How Your Septic Tank Works

It is a sealed subterranean container that employs both technology and nature to help cleanse wastewater from a home or other establishment. It is used in combination with a drain field or a soil absorption field to provide drainage. The tank treats organic debris, removing oils, grease, and sediments from wastewater as it goes through the process. Depending on the model of septic tank, you may need to replace the filters on a regular basis. Some tanks are also equipped with alarms, which you should check on a regular basis to ensure that they are functioning properly.

Regular pumping will be required to keep the bacteria under control and the collected muck out of the system.

Septic Tank Maintenance Practices

Once a year, perform a thorough inspection of your system. Every three to five years, you’ll need to have your septic tanks pumped out. Additionally, you should get it examined by a specialist at least once a year. These inspections allow you to remain on top of the health of your system and ensure that everything is functioning properly. Inspections like this are particularly essential because they allow us to identify minor issues before they become major issues. Preventative solutions are usually more cost-effective than reactive ones since they are proactive rather than reactive.

Get it pumped regularly.

You can detect whether or not it’s time to get your septic tank pumped in two ways. By checking the interior of the tank, you may look for indicators of these problems. You should consider flushing your toilet if the bottom of the scum layer is less than 3 inches from your toilet outlet or the top of the sludge layer is within a foot of your toilet’s outlet.

Know what you should never put into your system.

A septic tank is a container designed to hold both solid and liquid waste. Neither motor oil nor discarded diapers nor cigarettes nor coffee grinds nor eggshells nor paints nor rags are appropriate for use in these machines. A brief version of the story is that you should never flush anything other than garbage down your toilet or sink.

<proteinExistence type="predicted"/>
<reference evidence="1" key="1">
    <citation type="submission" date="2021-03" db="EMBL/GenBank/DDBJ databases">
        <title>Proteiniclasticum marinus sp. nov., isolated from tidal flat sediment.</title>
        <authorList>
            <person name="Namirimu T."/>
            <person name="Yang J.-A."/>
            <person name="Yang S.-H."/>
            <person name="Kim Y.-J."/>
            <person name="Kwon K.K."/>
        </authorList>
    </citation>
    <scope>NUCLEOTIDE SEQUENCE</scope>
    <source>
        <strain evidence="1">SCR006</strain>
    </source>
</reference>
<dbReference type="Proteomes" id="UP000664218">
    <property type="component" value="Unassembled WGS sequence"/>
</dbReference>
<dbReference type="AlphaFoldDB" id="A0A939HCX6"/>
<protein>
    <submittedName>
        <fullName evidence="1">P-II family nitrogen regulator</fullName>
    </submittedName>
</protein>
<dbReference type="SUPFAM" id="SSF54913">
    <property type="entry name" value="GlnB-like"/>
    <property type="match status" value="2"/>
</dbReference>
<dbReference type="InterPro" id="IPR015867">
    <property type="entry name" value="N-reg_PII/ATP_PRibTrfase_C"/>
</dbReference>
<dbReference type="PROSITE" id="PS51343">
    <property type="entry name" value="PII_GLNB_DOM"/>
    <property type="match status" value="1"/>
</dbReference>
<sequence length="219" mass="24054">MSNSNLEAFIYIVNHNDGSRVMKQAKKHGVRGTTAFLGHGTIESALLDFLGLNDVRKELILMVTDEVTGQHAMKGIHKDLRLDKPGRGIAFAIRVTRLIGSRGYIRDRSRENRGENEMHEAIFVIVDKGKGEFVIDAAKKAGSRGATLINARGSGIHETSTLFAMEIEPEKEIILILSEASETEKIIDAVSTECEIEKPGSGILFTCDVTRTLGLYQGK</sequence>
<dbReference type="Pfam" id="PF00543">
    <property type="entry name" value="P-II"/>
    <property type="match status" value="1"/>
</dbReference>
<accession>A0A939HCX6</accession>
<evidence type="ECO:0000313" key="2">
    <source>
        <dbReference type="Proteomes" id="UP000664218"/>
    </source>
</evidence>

Practice water conservation.

A septic tank requires time to perform its separation function between solid and liquid waste. Provide it with the necessary time by implementing general water saving measures. Fix leaks as soon as you find them, invest in energy-efficient equipment, and keep an eye on your routine daily water consumption.

Hold on to your paperwork.

Not everyone is aware of the location of their septic tank. You may find out by looking through your home’s original plans or by contacting a septic service company in your area for assistance. Once you’ve located it, make a note of its location. Keep track of all of the services that have been performed on your tank throughout the years. If you ever find yourself in need of repair, you may use these documents to guide you through the process.

If you want assistance with the installation, cleaning, or pumping of your home’s septic system, contact The Pink Plumber. Our professionals are on your side. OUR EXPERT PLUMBERS ARE AVAILABLE TO HELP YOU.

8 Essential Tasks to Do Regularly for Septic Tank Maintenance

In the United States, more than 20% of homes do not utilize a municipal wastewater system, instead choosing for an individual septic system or a small community cluster system to treat their waste water, according to the Environmental Protection Agency. Recognizing that, if you own or operate a septic system, it is critical that you understand how septic systems operate and are familiar with the maintenance chores you can perform to assist extend the life of your system by preventing leaks and clogging.

The two components are connected by a network of pipes that go from a home’s wastewater drainage line through the tank and out to the leach field.

It is critical to stay on top of these vital maintenance duties to ensure that your septic system remains healthy and operating for the longest period of time feasible.

What Is a Leach Field?

Solid waste from wastewater travels into the septic tank, where it is separated from the liquid waste. The liquid waste then runs through an output baffle and into a series of perforated pipes, which enable the liquid to gradually seep into the ground and be naturally filtered by the soil. A leach field, also known as a drainfield, is comprised of a network of perforated pipes as well as the surrounding region where the liquid waste is discharged into the environment.